ALEXANDER
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Queene Hecuba, and Hellen.Queen Hecuba and Helen.TC I.ii.1.2
Vp to the Easterne Tower,Up to the eastern tower,TC I.ii.2.2
Whose height commands as subiect all the vaile,Whose height commands as subject all the vale,TC I.ii.3
To see the battell: Hector whose pacience,To see the battle. Hector, whose patienceTC I.ii.4
Is as a Vertue fixt, to day was mou'd:Is as a virtue fixed, today was moved:TC I.ii.5
He chides Andromache and strooke his Armorer,He chid Andromache, and struck his armourer;TC I.ii.6
And like as there were husbandry in WarreAnd, like as there were husbandry in war,TC I.ii.7
Before the Sunne rose, hee was harnest lyte,Before the sun rose he was harnessed light,TC I.ii.8
And to the field goe's he; where euery flowerAnd to the field goes he; where every flowerTC I.ii.9
Did as a Prophet weepe what it forsaw,Did as a prophet weep what it foresawTC I.ii.10
In Hectors wrath.In Hector's wrath.TC I.ii.11.1
The noise goe's this; / There is among the Greekes,The noise goes, this: there is among the GreeksTC I.ii.12
A Lord of Troian blood, Nephew to Hector,A lord of Trojan blood, nephew to Hector;TC I.ii.13
They call him Aiax.They call him Ajax.TC I.ii.14.1
They say he is a very man per se They say he is a very man per se,TC I.ii.15
and stands alone.And stands alone.TC I.ii.16
This man Lady, hath rob'd many beastsThis man, lady, hath robbed many beastsTC I.ii.19
of their particular additions, he is as valiant as the Lyon,of their particular additions: he is as valiant as the lion,TC I.ii.20
churlish as the Beare, slow as the Elephant: a man intochurlish as the bear, slow as the elephant; a man intoTC I.ii.21
whom nature hath so crowded humors, that his valourwhom nature hath so crowded humours that his valourTC I.ii.22
is crusht into folly, his folly sauced with discretion:is crushed into folly, his folly sauced with discretion.TC I.ii.23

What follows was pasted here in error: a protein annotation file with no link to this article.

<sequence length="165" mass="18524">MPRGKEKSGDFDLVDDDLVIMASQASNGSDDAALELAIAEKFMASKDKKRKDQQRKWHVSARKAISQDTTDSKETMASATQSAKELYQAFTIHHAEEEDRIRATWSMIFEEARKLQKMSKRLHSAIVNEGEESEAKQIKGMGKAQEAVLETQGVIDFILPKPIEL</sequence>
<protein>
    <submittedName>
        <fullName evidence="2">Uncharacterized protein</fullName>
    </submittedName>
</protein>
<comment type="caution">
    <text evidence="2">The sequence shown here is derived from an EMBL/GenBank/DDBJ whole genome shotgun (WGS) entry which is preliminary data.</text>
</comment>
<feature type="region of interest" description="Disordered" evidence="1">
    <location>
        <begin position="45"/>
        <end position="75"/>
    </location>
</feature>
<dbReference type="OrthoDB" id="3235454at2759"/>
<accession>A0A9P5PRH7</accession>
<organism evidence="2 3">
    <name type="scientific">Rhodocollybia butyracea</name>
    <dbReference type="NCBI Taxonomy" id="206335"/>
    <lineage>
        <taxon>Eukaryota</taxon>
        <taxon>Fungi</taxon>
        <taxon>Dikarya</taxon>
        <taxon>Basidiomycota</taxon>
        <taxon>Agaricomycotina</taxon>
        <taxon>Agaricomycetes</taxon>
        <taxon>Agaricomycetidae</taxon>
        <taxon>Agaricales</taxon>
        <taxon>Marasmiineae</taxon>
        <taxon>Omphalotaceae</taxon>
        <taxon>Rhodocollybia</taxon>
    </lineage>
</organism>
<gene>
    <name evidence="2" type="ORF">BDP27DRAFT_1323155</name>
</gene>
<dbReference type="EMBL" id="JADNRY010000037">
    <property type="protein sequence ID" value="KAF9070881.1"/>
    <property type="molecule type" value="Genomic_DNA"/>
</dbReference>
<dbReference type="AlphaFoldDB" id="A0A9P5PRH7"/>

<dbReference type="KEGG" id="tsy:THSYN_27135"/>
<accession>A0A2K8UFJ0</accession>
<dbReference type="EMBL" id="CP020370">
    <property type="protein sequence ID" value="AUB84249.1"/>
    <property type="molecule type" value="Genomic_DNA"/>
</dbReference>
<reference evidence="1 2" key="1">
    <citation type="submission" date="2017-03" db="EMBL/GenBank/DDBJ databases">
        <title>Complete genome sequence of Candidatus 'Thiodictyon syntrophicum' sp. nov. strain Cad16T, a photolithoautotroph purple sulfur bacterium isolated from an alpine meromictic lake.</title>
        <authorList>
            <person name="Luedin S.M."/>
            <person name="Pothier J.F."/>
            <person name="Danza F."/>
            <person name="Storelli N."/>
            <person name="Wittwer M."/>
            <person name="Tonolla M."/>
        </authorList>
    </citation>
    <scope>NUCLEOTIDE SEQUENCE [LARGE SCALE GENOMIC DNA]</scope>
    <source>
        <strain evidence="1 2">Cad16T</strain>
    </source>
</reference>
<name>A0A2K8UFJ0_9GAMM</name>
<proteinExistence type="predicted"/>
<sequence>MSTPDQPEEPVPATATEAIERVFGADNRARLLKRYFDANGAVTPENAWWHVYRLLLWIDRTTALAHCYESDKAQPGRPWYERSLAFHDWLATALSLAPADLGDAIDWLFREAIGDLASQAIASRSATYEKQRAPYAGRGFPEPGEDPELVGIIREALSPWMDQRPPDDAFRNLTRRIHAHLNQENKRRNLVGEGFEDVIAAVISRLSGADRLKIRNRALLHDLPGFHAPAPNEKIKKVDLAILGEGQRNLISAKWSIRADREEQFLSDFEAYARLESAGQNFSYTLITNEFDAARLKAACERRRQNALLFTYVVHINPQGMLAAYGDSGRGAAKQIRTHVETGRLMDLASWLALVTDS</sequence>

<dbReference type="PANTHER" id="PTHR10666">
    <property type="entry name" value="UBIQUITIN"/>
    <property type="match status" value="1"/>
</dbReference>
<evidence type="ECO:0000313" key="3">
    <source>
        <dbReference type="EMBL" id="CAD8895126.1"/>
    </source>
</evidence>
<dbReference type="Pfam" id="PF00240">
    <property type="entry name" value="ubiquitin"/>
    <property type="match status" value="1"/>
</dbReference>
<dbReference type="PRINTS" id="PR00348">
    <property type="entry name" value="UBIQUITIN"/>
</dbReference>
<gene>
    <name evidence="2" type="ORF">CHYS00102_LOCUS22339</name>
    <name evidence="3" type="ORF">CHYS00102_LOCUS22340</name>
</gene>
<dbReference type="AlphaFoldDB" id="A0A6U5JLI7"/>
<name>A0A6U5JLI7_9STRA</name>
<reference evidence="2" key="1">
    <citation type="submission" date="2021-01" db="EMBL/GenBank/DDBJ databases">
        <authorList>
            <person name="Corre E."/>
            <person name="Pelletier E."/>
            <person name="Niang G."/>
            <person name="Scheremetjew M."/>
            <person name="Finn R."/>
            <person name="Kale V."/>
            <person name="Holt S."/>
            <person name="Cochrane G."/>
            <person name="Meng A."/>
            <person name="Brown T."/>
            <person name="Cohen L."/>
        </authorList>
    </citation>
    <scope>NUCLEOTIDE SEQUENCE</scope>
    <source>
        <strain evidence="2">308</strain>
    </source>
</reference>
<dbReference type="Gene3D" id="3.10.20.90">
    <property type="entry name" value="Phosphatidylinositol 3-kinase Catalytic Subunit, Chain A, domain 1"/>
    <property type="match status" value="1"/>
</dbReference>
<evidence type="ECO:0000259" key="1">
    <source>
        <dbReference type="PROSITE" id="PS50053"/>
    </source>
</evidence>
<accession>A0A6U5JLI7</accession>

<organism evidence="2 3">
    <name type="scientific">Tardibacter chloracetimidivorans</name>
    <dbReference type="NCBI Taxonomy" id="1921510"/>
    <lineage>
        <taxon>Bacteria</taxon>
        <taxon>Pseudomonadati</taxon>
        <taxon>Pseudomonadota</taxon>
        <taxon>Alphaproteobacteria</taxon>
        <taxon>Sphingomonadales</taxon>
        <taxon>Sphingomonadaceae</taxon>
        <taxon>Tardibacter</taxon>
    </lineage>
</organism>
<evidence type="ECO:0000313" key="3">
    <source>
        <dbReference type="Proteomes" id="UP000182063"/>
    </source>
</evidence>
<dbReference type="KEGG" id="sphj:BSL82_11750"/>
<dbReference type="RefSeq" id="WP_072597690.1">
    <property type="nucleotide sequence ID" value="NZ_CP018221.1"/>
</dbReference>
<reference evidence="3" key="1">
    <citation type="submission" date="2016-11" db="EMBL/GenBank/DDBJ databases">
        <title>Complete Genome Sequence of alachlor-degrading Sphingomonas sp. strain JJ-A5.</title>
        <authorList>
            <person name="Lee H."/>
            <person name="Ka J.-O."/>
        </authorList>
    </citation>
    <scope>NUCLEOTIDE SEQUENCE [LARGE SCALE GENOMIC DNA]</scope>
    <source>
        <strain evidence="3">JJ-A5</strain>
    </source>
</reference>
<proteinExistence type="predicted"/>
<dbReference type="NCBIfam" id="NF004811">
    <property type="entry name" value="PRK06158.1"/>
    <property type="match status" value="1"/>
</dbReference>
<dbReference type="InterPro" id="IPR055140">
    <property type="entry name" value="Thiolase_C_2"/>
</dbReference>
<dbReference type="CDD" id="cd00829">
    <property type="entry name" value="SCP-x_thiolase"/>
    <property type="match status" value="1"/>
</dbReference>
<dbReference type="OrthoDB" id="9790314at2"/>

there is no man hath a vertue, that he hath not aThere is no man hath a virtue that he hath not aTC I.ii.24
glimpse of, nor any man an attaint, but he carries some glimpse of, nor any man an attaint but he carries someTC I.ii.25
staine of it. He is melancholy without cause, and merrystain of it. He is melancholy without cause, and merryTC I.ii.26
against the haire, hee hath the ioynts of euery thing, butagainst the hair; he hath the joints of everything, butTC I.ii.27
euery thing so out ot ioynt, that hee is a gowtie Briareus, everything so out of joint that he is a gouty Briareus,TC I.ii.28
many hands and no vse; or purblinded Argus, all eyesmany hands and no use, or purblind Argus, all eyesTC I.ii.29
and no sight.and no sight.TC I.ii.30
They say he yesterday cop'd Hector in theThey say he yesterday coped Hector in theTC I.ii.33
battell and stroke him downe, the disdaind & shamebattle and struck him down, the disdain and shameTC I.ii.34
whereof, hath euer since kept Hector fasting andwhereof hath ever since kept Hector fasting andTC I.ii.35
waking.waking.TC I.ii.36
Madam your Vncle Pandarus.Madam, your uncle Pandarus.TC I.ii.38
As may be in the world Lady.As may be in the world, lady.TC I.ii.40
SHAKESPEARE'S WORDS © 2018 DAVID CRYSTAL & BEN CRYSTAL